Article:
Development and Evaluation of Model of Creative Stage-Specific Techniques

Yao Nan Lin*, Yu Lin Chang, Fa Chung Chiu, Chih Ming Lai

*Corresponding author for this work

Research output: Contribution to journalArticlepeer-review


Creativity helps people lead a happier and more meaningful life. It fosters progress in art, science, technology, engineering, mathematics, commercial product design, advertising, and marketing. Moreover, creativity and innovation form the basis of competitive advantage. Therefore, creativity is a key skill, and a greater focus on its application in various fields is required. Creativity training can be conducted through two methods. The first method involves teaching a single creative thinking technique, focusing on promoting an individual’s ability to generate ideas. For example, Glover (1980) taught students to engage in divergent thinking (of unusual ways to use objects) and then discovered that this training could enhance the participants’ fluency, flexibility, and originality. The second method emphasizes the process of creation, which divides creative thinking into different stages, enhancing students’ ability to think creatively. Previous studies have focused on creative techniques or strategy training. Although these both enhance creativity, studies have no attempted to integrate all the skills and processes required for the effective application of creativity. The present study proposes a new method, the model of creative stage-specific techniques (MCST), in which each stage of creativity training focuses on developing specific creativity skills; those skills are then applied at each stage to enhance their effectiveness. By integrating the creative processes and specific skills within a creative thinking enhancement course, we can move beyond teaching models that narrowly focus on individual creative skills or creative processes. In this study, a new creative teaching course was designed on the basis of the proposed MCST, and teaching experiments that were conducted to empirically examine the effectiveness of the model. This 30-hour course covered the following units: 1. Introduction to the concepts of creativity: All basic behavior should have a goal (Schunk, 1990). Therefore, participants must understand that the goal of this course was to improve their creativity. According to the MCST, when learning how to think creatively, participants must first understand the definition of creativity and discern the characteristics of creative ideas or products. This unit helped define creativity by providing audiovisual examples of creative products and explained the factors that can impede or facilitate creative thinking as well as the real-life benefits of creativity. 2. Introduction to the MCST: To ensure that the participants fully comprehended the concept of creative thinking, they must gain a comprehensive understanding of the MCST. To achieve this, the participants were informed of the stage descriptions, and they developed an understanding of the processes required to generate a creative product and how creative techniques facilitate each stage of the creative thinking process. An understanding of the MCST ensures a systematic understanding of this process. The participants learned the techniques corresponding to each creative thinking stage in the following units. 3. Identifying problems: Most inventions stem from an impasse or problems encountered in daily life. This unit taught methods of identifying such problems, such as interviewing users or experts or gathering information from online searches, personal experience, or observation. 4. Problem construction: Once problems had been identified, the participants chose those in which they were the most interested. Subsequently, they were taught to construct problems from diverse perspectives. Participants were taught to reconstruct problems in this stage from the information gleaned from the preceding stage by using abstract thinking and representational change methods. In this unit, the concepts and methods of abstract thinking and representational change were discussed, and the same creative techniques were subsequently used to reconstruct problems. 5. Idea generation: This stage followed the problem construction stage (construction of multiple problems) and taught participants to use techniques such as forced associations, attribute listing, and morphological analysis to generate ideas. 6. Idea selection: After numerous ideas had been generated, the participants identified and examined the strengths and weaknesses through the listing method. Finally, the ideas with the most strengths and fewest weaknesses were selected for implementation. 7. Implementation: The selected ideas were implemented, and prototypes were produced. 8. Optimization: The prototypes from the previous stage must be improved. Once a prototype had been tested, its strengths and weaknesses were considered using the listing method employed in stage 6. Product weaknesses were identified for future improvement, and product strengths were augmented. In this study, a total of 65 college students were assigned to an MCST or control group to participate in a pretest, the training course, and a posttest. The procedures of were as follows: 1. For the pretest, both the MCST and control groups were assessed with the New Creative Thinking Test, Technological Imagination Disposition Scale, and Creative Mindsets Scale. 2. The MCST group then received the 30-hour MCST course, and the control group received a 30-hour course unrelated to creativity. 3. In the posttest, both groups were reassessed with the same creativity tests. The results were as follows: 1. The MCST group demonstrated a greater level of improvement than the control group in terms of fluency and flexibility on the New Creative Thinking Test; however, the two groups did not differ in originality. 2. The MCST group demonstrated a greater level of improvement than the control group in creative imagination, qualia representation, practical evaluation, positive emotion, and efficacy on the Technological Imagination Disposition Scale; however, the two groups did not differ in their ability to think beyond reality. 3. The MCST group exhibited greater improvement in the creative growth mindset and less of a fixed mindset than the control group did on the Creative Mindsets Scale. These results demonstrated that the creative thinking course based on the MCST was effective. In conclusion, the major contribution of this study is the development of the MCST. This new teaching model integrates creative processes and techniques and can substantially enhance individual creativity. In particular, the MCST is an overall creative thinking enhancement course that can be applied in different fields to promote creative thinking skills.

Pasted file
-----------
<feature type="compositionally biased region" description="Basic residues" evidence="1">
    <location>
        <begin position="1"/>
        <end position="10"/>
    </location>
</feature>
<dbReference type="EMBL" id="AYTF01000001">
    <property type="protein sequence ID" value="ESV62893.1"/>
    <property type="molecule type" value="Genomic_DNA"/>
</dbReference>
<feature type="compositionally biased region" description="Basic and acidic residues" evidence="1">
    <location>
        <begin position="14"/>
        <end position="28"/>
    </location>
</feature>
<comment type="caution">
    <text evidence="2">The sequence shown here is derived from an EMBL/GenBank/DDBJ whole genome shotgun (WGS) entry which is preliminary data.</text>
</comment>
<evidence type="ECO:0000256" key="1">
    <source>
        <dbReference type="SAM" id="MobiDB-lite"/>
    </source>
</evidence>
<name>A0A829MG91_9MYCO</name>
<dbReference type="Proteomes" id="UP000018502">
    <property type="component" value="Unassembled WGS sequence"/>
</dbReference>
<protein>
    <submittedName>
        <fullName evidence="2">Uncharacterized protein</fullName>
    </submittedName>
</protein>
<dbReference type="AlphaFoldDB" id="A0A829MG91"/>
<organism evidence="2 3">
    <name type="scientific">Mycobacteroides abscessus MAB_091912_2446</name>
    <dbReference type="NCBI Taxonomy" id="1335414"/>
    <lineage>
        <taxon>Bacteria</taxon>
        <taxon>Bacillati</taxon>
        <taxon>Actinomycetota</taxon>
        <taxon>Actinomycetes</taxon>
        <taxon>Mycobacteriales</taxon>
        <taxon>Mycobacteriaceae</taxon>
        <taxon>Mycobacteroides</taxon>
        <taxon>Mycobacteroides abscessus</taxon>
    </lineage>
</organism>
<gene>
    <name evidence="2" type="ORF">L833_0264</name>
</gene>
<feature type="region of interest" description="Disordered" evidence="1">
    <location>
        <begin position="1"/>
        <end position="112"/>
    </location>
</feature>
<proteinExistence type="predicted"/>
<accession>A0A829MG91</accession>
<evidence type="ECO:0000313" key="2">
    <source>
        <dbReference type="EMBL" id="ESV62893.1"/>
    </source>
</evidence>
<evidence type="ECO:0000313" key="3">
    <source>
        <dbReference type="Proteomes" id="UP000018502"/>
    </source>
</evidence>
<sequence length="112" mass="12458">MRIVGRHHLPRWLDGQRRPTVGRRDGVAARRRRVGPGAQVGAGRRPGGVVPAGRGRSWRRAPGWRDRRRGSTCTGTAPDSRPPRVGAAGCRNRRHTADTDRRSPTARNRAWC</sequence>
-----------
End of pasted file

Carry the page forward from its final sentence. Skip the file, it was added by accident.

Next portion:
Original languageEnglish
Pages (from-to)33-61
Number of pages29
JournalJournal of Research in Education Sciences
Issue number1
Publication statusPublished - 2022 Mar


  • creative thinking
  • divergent thinking
  • model of creative stage-specific techniques
  • technology imagination

ASJC Scopus subject areas

  • Education